From the bomb cyclone that many experienced last week to colder than average temps across Texas, this unusual winter weather sweeping across North America is causing havoc for everyone! So, with snow swirling outside and the wind howling, this question frequently comes to mind... can you fire a kiln in an unheated basement, shed or garage?
A few years ago, Arnold Howard from Paragon told us about a customer who tried to fire a digital kiln in a garage where the temperature was 30°F. The digital controller display locked at 32 degrees, and she could not clear it. After the weather warmed up, the kiln started working again.
Most digital controllers can register temperatures of –300°F; however, the circuit boards are designed to operate in temperatures no colder than 32°F. Temperatures lower than that can cause the controllers to malfunction. For example, the TCR message ordinarily means the thermocouple leads are reversed, but it can also appear when the thermocouple inside the kiln is much colder than the controller circuit board.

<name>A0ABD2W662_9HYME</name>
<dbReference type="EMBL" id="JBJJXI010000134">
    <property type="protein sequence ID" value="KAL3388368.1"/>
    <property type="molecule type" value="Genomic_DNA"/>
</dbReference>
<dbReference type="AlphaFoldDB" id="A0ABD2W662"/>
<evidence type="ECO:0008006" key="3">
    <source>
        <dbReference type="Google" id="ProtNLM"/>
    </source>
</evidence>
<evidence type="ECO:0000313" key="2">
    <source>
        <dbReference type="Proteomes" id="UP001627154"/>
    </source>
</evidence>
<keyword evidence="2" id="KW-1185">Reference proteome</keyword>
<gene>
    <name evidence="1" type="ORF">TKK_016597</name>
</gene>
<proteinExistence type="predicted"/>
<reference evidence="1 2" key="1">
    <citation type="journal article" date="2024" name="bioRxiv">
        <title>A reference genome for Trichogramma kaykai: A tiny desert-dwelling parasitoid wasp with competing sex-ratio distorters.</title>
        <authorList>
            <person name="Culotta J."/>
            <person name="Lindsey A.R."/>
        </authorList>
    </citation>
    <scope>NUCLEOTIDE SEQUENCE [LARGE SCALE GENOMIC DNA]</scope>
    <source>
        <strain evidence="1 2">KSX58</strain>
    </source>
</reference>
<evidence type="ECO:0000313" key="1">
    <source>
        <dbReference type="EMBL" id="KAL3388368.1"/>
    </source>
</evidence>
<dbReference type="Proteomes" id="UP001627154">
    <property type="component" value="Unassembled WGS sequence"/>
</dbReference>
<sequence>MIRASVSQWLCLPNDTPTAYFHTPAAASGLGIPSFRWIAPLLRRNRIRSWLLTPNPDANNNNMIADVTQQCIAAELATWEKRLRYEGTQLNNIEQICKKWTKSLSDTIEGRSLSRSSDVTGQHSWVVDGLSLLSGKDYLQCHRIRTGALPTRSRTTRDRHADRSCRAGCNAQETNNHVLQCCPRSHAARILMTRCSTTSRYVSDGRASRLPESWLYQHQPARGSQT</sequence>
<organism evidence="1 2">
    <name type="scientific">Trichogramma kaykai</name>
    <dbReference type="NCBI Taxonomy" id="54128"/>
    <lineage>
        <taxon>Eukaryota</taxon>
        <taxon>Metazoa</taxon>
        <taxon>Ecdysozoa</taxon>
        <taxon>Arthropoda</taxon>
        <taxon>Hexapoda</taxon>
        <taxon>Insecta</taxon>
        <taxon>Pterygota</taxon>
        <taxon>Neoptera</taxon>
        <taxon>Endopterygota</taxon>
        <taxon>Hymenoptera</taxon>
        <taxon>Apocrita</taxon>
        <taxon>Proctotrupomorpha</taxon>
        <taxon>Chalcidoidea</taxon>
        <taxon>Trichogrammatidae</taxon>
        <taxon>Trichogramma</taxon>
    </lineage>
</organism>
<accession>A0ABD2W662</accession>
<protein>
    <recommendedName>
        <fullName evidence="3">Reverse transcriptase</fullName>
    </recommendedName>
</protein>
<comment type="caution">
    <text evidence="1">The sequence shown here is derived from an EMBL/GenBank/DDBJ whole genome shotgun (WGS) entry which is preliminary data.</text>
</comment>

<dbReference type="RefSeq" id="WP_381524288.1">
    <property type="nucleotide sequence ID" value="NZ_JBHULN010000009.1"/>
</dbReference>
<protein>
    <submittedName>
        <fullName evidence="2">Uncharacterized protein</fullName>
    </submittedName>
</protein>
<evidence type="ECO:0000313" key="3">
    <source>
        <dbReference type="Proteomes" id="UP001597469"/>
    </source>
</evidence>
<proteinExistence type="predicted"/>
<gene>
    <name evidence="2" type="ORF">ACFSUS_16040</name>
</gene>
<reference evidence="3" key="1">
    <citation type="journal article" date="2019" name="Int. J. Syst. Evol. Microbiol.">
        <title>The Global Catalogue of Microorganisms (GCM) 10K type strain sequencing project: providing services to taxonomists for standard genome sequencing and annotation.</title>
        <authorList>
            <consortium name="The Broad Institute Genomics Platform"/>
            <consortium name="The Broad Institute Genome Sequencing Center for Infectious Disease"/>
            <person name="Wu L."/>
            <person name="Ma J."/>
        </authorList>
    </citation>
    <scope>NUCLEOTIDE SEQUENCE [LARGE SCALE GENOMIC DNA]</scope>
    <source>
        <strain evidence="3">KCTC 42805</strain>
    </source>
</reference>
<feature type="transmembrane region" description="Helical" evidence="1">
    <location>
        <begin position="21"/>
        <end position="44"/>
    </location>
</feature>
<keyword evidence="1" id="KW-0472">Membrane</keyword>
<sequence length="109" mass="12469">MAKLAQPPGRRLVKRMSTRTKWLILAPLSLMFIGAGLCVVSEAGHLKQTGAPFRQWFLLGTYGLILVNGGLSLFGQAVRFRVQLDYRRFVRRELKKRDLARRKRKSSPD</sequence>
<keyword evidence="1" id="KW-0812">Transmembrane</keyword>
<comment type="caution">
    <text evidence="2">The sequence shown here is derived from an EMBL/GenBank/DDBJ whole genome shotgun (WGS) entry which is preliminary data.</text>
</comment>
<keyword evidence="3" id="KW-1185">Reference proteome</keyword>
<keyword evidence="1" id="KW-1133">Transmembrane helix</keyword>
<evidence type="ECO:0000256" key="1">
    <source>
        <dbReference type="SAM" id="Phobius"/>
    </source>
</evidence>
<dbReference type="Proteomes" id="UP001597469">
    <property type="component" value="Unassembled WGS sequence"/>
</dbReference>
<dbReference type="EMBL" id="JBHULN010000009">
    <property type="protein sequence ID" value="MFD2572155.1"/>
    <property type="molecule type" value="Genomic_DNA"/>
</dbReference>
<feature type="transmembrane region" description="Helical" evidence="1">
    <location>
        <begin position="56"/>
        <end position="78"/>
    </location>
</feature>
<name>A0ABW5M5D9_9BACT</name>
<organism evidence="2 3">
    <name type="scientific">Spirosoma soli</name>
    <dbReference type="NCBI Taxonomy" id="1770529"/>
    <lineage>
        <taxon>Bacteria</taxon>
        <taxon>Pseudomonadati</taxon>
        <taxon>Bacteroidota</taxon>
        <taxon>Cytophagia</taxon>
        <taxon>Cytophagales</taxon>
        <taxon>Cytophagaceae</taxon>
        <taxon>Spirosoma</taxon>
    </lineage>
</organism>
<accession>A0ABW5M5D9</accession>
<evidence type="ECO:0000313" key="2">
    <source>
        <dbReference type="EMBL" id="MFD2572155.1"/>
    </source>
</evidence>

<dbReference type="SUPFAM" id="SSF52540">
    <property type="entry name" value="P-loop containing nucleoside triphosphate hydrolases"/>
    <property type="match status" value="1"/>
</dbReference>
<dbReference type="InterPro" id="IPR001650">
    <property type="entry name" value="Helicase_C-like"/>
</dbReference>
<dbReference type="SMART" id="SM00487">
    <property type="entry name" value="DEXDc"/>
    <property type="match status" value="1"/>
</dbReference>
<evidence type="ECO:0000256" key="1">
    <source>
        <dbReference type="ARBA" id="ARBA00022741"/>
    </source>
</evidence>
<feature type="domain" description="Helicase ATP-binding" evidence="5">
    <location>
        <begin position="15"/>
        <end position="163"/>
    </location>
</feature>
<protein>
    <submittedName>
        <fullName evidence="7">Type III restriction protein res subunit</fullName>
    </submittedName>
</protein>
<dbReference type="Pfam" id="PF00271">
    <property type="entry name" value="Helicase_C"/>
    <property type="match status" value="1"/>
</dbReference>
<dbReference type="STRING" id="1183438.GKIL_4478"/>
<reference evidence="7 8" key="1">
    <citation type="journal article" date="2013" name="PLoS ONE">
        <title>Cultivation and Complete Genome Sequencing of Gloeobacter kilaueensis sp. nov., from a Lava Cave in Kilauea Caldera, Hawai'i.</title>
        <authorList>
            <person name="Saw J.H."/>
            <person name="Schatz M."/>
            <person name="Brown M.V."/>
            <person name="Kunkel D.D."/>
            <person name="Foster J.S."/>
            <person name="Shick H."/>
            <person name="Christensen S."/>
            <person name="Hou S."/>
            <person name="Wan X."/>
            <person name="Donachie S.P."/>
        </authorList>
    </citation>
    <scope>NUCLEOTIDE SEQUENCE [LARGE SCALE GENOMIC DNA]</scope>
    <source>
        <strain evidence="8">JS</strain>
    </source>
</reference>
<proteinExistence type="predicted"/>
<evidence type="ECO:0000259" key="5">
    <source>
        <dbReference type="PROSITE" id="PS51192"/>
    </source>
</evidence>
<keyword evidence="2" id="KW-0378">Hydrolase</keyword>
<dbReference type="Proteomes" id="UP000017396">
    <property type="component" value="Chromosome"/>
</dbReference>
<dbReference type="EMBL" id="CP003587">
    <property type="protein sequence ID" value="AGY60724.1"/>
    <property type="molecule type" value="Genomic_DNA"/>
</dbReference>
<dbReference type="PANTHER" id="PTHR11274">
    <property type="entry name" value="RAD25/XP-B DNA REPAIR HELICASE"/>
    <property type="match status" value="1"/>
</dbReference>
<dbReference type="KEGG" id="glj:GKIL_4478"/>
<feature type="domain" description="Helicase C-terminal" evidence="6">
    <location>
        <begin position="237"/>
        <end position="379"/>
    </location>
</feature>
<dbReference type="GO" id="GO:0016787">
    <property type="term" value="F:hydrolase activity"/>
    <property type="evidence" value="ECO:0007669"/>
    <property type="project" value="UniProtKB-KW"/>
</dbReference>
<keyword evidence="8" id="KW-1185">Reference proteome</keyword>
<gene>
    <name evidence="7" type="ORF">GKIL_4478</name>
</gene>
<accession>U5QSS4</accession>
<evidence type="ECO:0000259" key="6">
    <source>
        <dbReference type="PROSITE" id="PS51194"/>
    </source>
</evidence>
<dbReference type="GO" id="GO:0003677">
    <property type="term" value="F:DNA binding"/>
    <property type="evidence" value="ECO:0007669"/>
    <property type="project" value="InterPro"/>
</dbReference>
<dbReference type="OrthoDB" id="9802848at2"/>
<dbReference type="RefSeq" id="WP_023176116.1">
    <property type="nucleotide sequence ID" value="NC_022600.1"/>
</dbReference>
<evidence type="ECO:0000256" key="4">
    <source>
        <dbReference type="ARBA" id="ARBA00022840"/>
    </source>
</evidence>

In spite of this, it's definitely possible to store and fire a kiln in an unheated building in cold or freezing weather. Gail had her larger kilns in the garage for years prior to building her new studio. For storage, you must make an extra effort to keep moisture, such as the air from a dryer vent, away from the kiln to avoid the formation of frost on the metal jacket. When it comes to firing, it's important to first raise the room or ambient temperature to 32°F. This can easily be done with am inexpensive space heater. Just place it within a couple of feet of the control panel before you start your kiln and let it run for an hour or so. After you turn on the kiln and it begins to heat, you can turn off the space heater.
Moisture that the firebricks have absorbed from humidity will burn off harmlessly so long as the kiln is vented. Keep the lid in the vented position until steam no longer fogs a mirror, or run a motorized downdraft vent.